Seafood processors in California, North Carolina, Texas, and Louisiana are recent recipients of warning letters from the U.S. Food and Drug Administration (FDA) for violations found during inspections.
FDA released the warnings letters, which datie back to Dec. 28, this week.
The four warning letters involve failure by the seafood processors to adhere to seafood Hazard Analysis and Critical Control Point (HACCP) and/or Current Good Manufacturing Practice regulations. Here’s a brief run down on each violator:
Name: Pacific Exchange Distributors, LLC
Location: Gardena, CA
Warning Letter Date: Dec. 28, 2010
Inspection Date(s): Sept. 23-28, 2010
Products: Sushi rolls with imitation crabmeat and rice balls with tuna, salmon and mackerel.
Violations: HACCP regulations require that a seafood processor conduct a hazard analysis for each kind of fish or fish product it produces. Pacific Exchange had no plan for its sushi rolls or rice balls. Plus it sanitation conditions did not prevent cross contamination. And there were no sanitation monitoring records.
Name: Fisherman’s Catch Seafood Market
Location: Morganton, NC
Warning Letter Date: Jan. 19, 2011
Inspection Date(s): Sept. 15 and 21, 2010
Products: Tuna loins and mahi mahi
Violations: Fisherman’s HACCP plan for crabmeat did not list the critical control point of storage for controlling the food safety hazard of pathogen growth and potential toxin formation. Furthermore, its HACCP plan for mahi mahi, tuna, Amberjack, and Wahoo did not list the monitoring procedure and/or frequency of the receiving critical control point to combat histamine formation.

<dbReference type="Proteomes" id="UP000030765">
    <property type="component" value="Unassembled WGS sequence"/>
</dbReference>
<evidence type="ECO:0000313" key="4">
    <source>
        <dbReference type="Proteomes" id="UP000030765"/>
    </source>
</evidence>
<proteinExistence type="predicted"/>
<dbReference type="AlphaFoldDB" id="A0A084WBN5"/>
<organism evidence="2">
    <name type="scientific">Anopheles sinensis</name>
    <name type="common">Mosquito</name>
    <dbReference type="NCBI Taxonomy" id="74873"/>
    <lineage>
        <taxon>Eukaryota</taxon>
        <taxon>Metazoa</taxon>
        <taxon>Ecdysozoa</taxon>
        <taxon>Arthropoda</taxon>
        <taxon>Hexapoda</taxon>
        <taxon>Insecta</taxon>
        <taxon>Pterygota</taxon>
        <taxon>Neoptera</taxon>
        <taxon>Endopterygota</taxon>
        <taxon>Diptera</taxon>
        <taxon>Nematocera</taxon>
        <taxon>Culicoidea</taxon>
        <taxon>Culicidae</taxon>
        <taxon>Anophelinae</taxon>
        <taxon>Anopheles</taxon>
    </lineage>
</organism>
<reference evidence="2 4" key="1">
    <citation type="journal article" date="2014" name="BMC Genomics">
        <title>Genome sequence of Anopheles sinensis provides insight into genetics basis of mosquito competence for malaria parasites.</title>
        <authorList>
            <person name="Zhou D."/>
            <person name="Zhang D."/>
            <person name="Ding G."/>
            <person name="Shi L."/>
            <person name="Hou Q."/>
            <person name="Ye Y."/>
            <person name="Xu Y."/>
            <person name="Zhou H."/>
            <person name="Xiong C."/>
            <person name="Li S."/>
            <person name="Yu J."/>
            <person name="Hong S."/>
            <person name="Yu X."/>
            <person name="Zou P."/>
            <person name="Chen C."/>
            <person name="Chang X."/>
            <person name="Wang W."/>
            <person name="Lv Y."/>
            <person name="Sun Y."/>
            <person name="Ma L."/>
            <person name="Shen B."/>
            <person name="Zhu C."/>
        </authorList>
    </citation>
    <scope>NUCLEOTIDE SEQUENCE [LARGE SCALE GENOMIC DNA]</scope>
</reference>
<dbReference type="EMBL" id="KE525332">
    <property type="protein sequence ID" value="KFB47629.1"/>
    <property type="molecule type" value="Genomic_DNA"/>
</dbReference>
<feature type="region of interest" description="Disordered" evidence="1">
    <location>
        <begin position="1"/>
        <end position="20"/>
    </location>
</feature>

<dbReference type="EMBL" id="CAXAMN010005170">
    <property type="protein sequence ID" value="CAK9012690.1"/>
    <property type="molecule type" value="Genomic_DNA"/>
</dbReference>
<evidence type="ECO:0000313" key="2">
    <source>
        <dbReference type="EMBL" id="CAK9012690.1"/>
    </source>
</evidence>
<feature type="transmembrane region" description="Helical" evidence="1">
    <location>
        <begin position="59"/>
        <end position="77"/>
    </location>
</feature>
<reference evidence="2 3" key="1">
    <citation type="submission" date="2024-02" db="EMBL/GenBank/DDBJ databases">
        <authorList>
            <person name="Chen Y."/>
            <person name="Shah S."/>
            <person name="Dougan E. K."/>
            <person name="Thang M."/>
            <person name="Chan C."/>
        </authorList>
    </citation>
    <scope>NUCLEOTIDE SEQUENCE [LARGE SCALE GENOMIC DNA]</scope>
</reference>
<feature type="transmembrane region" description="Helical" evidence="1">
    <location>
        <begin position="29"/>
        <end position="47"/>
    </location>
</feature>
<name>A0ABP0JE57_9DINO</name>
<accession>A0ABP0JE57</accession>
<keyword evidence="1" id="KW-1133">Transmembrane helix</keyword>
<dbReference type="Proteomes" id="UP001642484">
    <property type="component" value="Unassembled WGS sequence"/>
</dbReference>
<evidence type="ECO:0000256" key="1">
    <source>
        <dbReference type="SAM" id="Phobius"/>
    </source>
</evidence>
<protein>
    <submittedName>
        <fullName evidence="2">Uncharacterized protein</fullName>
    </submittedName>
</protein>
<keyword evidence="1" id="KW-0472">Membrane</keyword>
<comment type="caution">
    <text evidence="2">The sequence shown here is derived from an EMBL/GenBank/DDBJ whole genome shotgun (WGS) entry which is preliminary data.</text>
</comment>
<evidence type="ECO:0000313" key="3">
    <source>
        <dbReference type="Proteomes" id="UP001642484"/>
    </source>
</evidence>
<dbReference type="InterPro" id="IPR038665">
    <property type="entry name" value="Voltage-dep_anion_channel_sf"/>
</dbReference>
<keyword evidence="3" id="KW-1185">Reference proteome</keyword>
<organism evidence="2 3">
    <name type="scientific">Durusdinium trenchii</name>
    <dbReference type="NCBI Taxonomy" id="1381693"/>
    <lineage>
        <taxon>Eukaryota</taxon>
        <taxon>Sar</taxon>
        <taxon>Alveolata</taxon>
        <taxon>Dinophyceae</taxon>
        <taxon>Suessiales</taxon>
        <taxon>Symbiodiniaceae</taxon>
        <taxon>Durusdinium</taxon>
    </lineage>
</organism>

FDA said Fisherman’s failed to instruct employees to ice down newly received fish.
Name: Mom’s Food Products Inc.
Location: Fort Worth, TX
Warning Letter Date: Jan. 31, 2011
Inspection Date(s): July 20-29, 2010
Products: Tuna salad sandwiches (packed in modified or reduced oxygen)
Violations: Mom’s HACCP plan did not consider the possible food safety hazards of Clostridium botulinum growth and toxin formation; undeclared allergens; and histamines. FDA also said it feared the way oxygen is used in packaging could promote pathogen growth and toxin formation. Also, several of the ingredients used in making Mom’s tuna salad sandwiches were major food allergens.
A cooler that was not running cool enough and sanitation conditions at Mom’s were also part of FDA’s write up. Employees were observed entering the production room without washing their hands; not changing out protective sleeves when the product lines were changed out.
Name: Cajun Crab, LLC
Location: Chauvin, Louisiana
Warning Letter Date: March 11, 2011
Inspection Date(s): Nov. 3-6, 2011.
Products: Ready-to-eat crabmeat
Violations: Cajun Crab was accused of failing to perform monitoring procedures with sufficient frequency to be effective. FDA was also concerned about whether enough was being done by the company to control pathogen growth and toxin formation.
FDA was also concerned about Cajun’s corrective action plan.
All four seafood processors were given 15 days from the date of their warning letter to report the corrective steps they would take to comply with FDA’s concerns.